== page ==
This is my first FF post in a long while. I’d almost begun to think I was done with FF. Then the xmas season hit, and everywhere I look I see adverts for girl toys, especially dolls, and especially Barbie. So I thought I’d write about that.
When I was small, my parents gave me many toys. I had trucks and dinky cars for dumping dirt and racing, I had engineering toys to build cool things, I had paint sets and crayons and markers for making works of art, I had board games, I had GI Joe for parachuting from trees, I had bikes and Star Wars figures and stuffed animals and books. But I loved none as much as Barbie.
She was so glamourous, so beautiful. She had so many pretty clothes. She had hair I could braid and pin up and even cut. She had a face with makeup already drawn on (even though I often wanted her to have more, and one lucky Barbie got turned into Marilyn Monroe with a haircut and a black marker). She had feet that only fit into high heel shoes. She had a great car, and a dream house, and a little sister, and a couple of dogs, and horses, and a camper, and any kind of job she wanted. She had a stady boyfriend, too. Barbie had it all.
I stopped playing with Barbie when I was about 11 or 12. I sort of missed her for a while. But ultimately I was glad she was out of my life – Barbie had been a bad influence on me. I didn’t like sharing my many Barbie dolls, even though I had several. I always wanted more Barbies, and I would examine their faces at the store to see which one I thought was most beautiful – we all knew that not all Barbies were perfectly alike. I began to get more destructive with Barbie, pulling off their heads and switching their bodies for ones with straight arms or bent arms as the occasion called, and cutting their hair shorter and shorter, and putting more and more heavy makeup on them with markers, and burning their hair by putting them by the heater – the sizzling smell was yucky, so I didn’t do that too often. Eventually, Barbie and Ken didn’t get along anymore, and Barbie was getting kidnapped a lot, and would end up tied upside down and hanging from the railing. I had come to love-hate Barbie.
Barbie advocates say that she is a tabula rasa – an empty and blank slate onto which the imagination of the child can inscribe any set of circumstances. Barbie is only limited by the child’s imagination, and the makers of Barbie have created a whole world of possibilities for Barbie to participate in – and little girls to dream of being themselves one day. Barbie can do anything.
Well, not so. Barbie is not a tabula rasa – she is the epitome of femininity. She is very rarely brunette – and although Barbie now comes in all kinds of ethnicities and races, this was not the case years ago, and those aren’t really Barbie, are they, those dolls are named something else. So only blonde white dolls can be Barbie.
Of course, we all know how unrealistic Barbie is for young girls. She seems to have a lot of money for buying lots of things, yet she can’t hold a steady job and flits from career to career just as quickly as changing an outfit. She never has a day where she looks tired – she’s always perky and pert with that stupid smile plastered all over her face, and the makeup that is permanently painted on. She never gets any older – her hair never turns grey, her face never wrinkles, her breasts never sag. She never could get pregnant (at least not when I had her). She never gains weight. And we all know about the “if Barbie was a real woman, she’d be 7 1/2 feet tall and have a 26 inch waist and a 150 inch chest” or whatever. She never eats. Her arms are permanently bent or straight, and her legs bend apart in only one way. She is always athletic, never disabled. And her genitals are just how the world wants them – clean and tidy and tiny. Very odd.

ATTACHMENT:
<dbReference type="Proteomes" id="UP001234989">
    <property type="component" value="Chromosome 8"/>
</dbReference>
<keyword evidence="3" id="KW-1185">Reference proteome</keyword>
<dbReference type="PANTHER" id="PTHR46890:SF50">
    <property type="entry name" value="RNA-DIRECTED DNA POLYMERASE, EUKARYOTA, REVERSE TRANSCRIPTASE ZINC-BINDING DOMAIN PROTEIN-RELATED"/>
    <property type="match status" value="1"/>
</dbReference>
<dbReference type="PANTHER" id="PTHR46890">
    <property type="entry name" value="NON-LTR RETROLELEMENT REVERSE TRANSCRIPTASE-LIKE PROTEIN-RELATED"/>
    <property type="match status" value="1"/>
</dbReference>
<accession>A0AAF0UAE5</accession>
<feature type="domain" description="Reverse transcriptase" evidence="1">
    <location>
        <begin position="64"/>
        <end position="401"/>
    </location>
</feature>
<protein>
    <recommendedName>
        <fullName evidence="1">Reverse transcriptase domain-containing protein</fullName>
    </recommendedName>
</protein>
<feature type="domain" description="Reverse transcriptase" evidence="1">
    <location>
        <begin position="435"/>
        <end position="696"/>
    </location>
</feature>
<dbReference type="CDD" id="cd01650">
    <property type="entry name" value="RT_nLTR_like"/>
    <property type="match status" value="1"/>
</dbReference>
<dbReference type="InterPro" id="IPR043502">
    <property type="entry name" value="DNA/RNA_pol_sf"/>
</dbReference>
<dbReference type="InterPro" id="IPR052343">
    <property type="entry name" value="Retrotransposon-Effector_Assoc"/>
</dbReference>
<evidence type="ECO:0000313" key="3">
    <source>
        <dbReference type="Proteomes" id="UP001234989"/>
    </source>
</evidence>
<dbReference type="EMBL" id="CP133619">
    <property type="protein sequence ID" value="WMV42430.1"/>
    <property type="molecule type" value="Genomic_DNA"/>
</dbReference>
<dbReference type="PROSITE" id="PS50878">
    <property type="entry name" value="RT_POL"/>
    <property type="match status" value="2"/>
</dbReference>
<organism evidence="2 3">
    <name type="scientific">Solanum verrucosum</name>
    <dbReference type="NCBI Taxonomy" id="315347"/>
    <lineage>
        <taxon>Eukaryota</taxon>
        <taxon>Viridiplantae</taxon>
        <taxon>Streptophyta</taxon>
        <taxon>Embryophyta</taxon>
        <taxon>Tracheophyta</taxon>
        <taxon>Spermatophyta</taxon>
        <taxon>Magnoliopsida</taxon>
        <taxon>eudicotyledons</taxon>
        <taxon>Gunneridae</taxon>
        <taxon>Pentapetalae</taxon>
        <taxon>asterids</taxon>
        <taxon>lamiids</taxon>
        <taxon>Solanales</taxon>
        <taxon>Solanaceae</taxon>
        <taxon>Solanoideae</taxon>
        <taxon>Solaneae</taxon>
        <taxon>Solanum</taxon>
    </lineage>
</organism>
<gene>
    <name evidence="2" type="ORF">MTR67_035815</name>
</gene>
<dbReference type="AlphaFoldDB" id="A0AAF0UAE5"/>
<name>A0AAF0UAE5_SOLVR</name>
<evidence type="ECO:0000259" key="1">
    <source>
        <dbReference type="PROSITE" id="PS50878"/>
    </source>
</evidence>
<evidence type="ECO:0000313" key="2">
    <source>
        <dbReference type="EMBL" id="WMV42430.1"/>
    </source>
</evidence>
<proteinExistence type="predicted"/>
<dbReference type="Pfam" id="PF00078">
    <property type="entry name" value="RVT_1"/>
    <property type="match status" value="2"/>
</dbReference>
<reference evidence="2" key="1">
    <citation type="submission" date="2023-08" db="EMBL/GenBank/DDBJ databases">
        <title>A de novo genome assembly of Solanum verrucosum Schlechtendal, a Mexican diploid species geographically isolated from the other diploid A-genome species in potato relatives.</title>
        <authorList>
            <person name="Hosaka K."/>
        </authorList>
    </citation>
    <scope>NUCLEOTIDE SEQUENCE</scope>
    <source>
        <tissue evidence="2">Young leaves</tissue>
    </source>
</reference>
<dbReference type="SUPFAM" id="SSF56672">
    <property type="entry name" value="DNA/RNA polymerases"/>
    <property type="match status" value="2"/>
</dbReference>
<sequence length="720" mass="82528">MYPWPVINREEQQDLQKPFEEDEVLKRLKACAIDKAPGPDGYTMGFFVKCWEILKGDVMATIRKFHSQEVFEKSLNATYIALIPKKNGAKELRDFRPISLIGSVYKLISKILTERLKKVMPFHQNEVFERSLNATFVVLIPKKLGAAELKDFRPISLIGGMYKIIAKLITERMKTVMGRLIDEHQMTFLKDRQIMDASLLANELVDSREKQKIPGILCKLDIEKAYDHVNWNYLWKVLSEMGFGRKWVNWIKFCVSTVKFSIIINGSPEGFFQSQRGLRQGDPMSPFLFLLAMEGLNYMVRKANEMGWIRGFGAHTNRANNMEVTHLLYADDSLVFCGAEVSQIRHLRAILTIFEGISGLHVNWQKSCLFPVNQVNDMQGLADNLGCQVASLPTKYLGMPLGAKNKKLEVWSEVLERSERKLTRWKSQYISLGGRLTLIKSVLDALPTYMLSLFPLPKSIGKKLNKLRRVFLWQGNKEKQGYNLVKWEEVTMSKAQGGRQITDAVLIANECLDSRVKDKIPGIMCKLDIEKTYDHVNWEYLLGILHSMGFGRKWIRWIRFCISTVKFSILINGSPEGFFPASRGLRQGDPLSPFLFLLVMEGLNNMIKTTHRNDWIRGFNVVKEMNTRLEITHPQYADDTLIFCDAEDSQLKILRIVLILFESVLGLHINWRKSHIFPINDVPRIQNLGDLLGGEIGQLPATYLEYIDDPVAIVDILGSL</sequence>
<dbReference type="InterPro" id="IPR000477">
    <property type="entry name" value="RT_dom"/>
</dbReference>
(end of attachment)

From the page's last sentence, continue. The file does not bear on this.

Barbie is quite simply not real. Nor could she ever be real. Yet she is held up as a paragon of femininity, an unachievable ideal for young girls to mimic. She is a princess, a dentist, a lawyer, a movie star. She is demure and always smiling, always pleasing to the eye, ready for anything. She is heterosexual. She is patriarchy’s ideal tabula rasa, an always-already perfect female form onto which anything can be inscribed. All you have to do is buy her.
And what’s worse, she teaches little girls to be the same as her.
There are lots of great dolls out there for kids to play with. I recently heard about Amamanta dolls – antomically correct, multicultural, multi-sexual, multi-aged dolls that come in family sets or as singles. There are also Teach-A-Bodies dolls, which come as large as life-size. Families can be heterosexual or gay, and mother dolls can give birth and breastfeed. These dolls can be used as sex education guides, and are used in conjunction with police investigations for child victims of sexual abuse and as aids to child therapy. While no dolls are going to perfectly encapsulate every kind of family or person, these dolls are a much better option than Barbie, in my book.
So this holiday, I say, boycott Barbie. She’s no good for your children’s self-esteem, and she is a symbol of patriarchal capitalism in the extreme. Don’t teach your children Barbie’s lessons.